The “greatest generation,” our parents, and we, lived within our means. We worked our tails off since 1950, and had accumulated moderate but sustainable wealth. We invested in our children and our country in a way that could have sustained our nation for generations to come. But like the swindlers that stole my father’s pension, since 1980, the Republicans have worked to drain trillions of dollars from our national investments and dismantle the systems that had been in place after the Great Depression and WWII, systems that they never believed in. And now they see victory within reach, less than three months away.

Did they transfer trillions of dollars in wealth from the 80% to give to the 1% and work to dismantle an economy that saw the greatest increase in wealth and a better lifestyle for the middle class in world history because they are mean or evil? No. Most devout Republicans truly believe that individual freedom, letting people keep as much of their income as possible, would have resulted in all Americans living even better lives.

I don’t agree and the facts on the ground after this 30 year experiment prove them wrong. I have been paying attention since 1980 and I pray that other Americans who are 50-something have either been paying attention or will start paying attention now. No one is keeping their plans secret. No encryption. No deception. It is clear. John Sununu, former Republican White House official, was just on MSNBC telling people that Americans shouldn’t worry about losing Medicare if they are 55 or older. Are you listening brothers and sisters who are 50 to 54? You WILL lose Medicare under Mitt Romney, Paul Ryan, and a Republican Congress. Period. We 50-somethings who are facing the toughest job market since the Great Depression are also facing the loss of whatever health coverage we may have been able to get to carry us through age 65, and then we face the loss of Social Security and Medicare.

The choice in this election could not be clearer to me, through my lens. Romney/Ryan – massive tax cuts for the rich and the end of Social Security, Medicare, and the Affordable Care Act. Obama/Biden – tax increases for the rich and protection for Social Security, Medicare, and the Affordable Care Act.

I’ll close with the thing that hurts the most when I consider the lens through which I wrote this post. Everything I’ve written about here feels like it is about “me me me me me.” Yet I’m a person who truly worries about and works for social justice for my neighbors. I know for an absolute fact that while Romney/Ryan and a Republican Congress will be bad for me, it will be even worse for those who have much less than I. One out of 45 children in America will be homeless some time this year. One out of four children in our country lives in poverty today and goes to bed hungry at least once a week. Tens of millions of Americans have no access to affordable health care. The lines at soup kitchens and free food pantries grow longer every day, and the faces we see lining up look more and more like my working neighbors and their children than the rough-and-tumble homeless folks we’re used to seeing on the streets. Under an administration and Congress that will transfer even more wealth to the nation’s richest while further slashing our nation’s social safety net, these people and millions more who will join them will suffer, and many more, like my friend Anna, will die.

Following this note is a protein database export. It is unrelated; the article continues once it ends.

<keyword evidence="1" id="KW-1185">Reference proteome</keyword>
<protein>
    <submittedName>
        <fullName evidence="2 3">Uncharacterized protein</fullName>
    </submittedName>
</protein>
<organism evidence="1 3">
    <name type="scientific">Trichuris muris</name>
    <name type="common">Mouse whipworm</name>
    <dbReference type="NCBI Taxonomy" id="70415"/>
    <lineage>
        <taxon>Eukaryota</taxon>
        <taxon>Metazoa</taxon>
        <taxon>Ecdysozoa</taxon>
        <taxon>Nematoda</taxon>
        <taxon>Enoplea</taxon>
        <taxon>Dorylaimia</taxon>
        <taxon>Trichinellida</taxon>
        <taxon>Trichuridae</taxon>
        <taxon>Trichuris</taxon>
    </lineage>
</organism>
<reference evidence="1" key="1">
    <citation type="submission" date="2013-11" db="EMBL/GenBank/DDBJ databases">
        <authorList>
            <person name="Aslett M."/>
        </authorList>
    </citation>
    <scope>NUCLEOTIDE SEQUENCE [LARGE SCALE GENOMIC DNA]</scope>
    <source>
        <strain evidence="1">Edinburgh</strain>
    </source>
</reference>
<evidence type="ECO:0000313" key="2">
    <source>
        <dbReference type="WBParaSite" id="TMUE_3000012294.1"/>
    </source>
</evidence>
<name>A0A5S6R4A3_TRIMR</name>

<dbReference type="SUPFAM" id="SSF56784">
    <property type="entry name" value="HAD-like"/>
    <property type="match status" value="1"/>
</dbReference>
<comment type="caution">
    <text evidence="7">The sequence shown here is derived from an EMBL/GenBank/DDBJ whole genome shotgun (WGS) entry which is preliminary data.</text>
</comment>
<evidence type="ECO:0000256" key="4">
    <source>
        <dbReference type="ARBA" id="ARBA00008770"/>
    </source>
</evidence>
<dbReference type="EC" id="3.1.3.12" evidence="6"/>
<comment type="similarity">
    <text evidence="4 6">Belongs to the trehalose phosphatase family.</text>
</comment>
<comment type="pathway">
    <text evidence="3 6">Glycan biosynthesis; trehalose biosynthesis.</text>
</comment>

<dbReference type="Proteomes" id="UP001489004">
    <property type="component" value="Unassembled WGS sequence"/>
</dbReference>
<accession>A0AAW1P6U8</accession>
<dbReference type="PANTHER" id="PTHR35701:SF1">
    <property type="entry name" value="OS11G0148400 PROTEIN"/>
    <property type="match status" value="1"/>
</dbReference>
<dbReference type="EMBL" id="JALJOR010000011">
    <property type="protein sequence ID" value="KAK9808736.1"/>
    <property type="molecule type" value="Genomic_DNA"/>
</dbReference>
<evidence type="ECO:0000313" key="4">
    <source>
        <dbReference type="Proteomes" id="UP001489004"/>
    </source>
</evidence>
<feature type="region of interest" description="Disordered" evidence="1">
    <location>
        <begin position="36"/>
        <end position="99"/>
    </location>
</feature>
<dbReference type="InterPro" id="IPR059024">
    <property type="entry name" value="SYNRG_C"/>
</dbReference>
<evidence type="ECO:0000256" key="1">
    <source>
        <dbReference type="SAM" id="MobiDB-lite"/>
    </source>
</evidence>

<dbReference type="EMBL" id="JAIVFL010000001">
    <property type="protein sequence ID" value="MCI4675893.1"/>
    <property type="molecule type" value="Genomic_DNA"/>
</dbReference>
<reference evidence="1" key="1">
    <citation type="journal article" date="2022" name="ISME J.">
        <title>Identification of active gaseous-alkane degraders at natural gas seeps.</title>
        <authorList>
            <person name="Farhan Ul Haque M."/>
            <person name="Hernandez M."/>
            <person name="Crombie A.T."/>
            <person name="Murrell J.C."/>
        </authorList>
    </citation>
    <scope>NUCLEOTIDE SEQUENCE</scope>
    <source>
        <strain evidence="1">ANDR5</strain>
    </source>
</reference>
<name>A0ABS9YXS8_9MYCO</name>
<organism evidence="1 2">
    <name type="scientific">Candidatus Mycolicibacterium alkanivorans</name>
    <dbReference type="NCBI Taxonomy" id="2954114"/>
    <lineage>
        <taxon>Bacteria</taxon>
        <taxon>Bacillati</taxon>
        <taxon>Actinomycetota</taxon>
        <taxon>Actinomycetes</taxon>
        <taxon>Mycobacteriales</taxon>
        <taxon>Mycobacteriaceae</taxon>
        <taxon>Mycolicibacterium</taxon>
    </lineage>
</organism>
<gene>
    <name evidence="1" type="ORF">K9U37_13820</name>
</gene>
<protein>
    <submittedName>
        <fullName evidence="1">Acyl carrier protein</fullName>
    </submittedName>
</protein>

These are serious consequences to an election that I hope people will take very seriously.

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Craig Wiesner is the co-founder of Reach And Teach, a peace and social justice learning company. Reach And Teach also helps to manage Tikkun/NSP web operations.

This entry was posted in Empathy, General News, Politics & Society, The Economy--Wealth & Poverty and tagged , , , , , by Craig Wiesner. Bookmark the permalink.

About Craig Wiesner

Craig Wiesner is the co-founder of Reach And Teach, the peace and social justice learning company (www.reachandteach.com). Craig and his husband Derrick run the company out of their ticky-tacky house on a hill (theirs is the yellow one) in Daly City with their dog Toby keeping watch. In addition to creating and distributing books, games, puzzles, curriculum, music, DVDs, and other products focused on nonviolence, peacemaking, social justice, and healing the planet, Reach And Teach helps non-profits educate and communicate through the web. Tikkun has been a Reach And Teach client for the last four years. Craig is a decorated Air Force veteran who served as a Korean linguist, intelligence analyst, and language instructor (at the Defense Language Institute) from 1979 - 1987. After getting out and coming out Craig led educational efforts for two Silicon Valley technology companies before launching his own award-winning multimedia education company, WKMN Training. Craig is on the board of Multifaith Voices for Peace and Justice (a Bay Area peace organization), the CEO of MicahsCall.org (a web site that calls people to do justice, love kindness, and walk humbly with God), and his opinion writing has appeared in the San Jose Mercury News, the San Francisco Chronicle, the Christian Science Monitor, and he is a frequent contributor to the KQED Radio (NPR) "Perspective" series.

22 thoughts on “A 53 Year-Old’s View of the Upcoming Election (and this 53 year-old is a little scared)

  1. Craig Weisner’s article is full of misinformation and, as usual and probably subconsciously, rides the coat tail of the Democrats misguided narrative.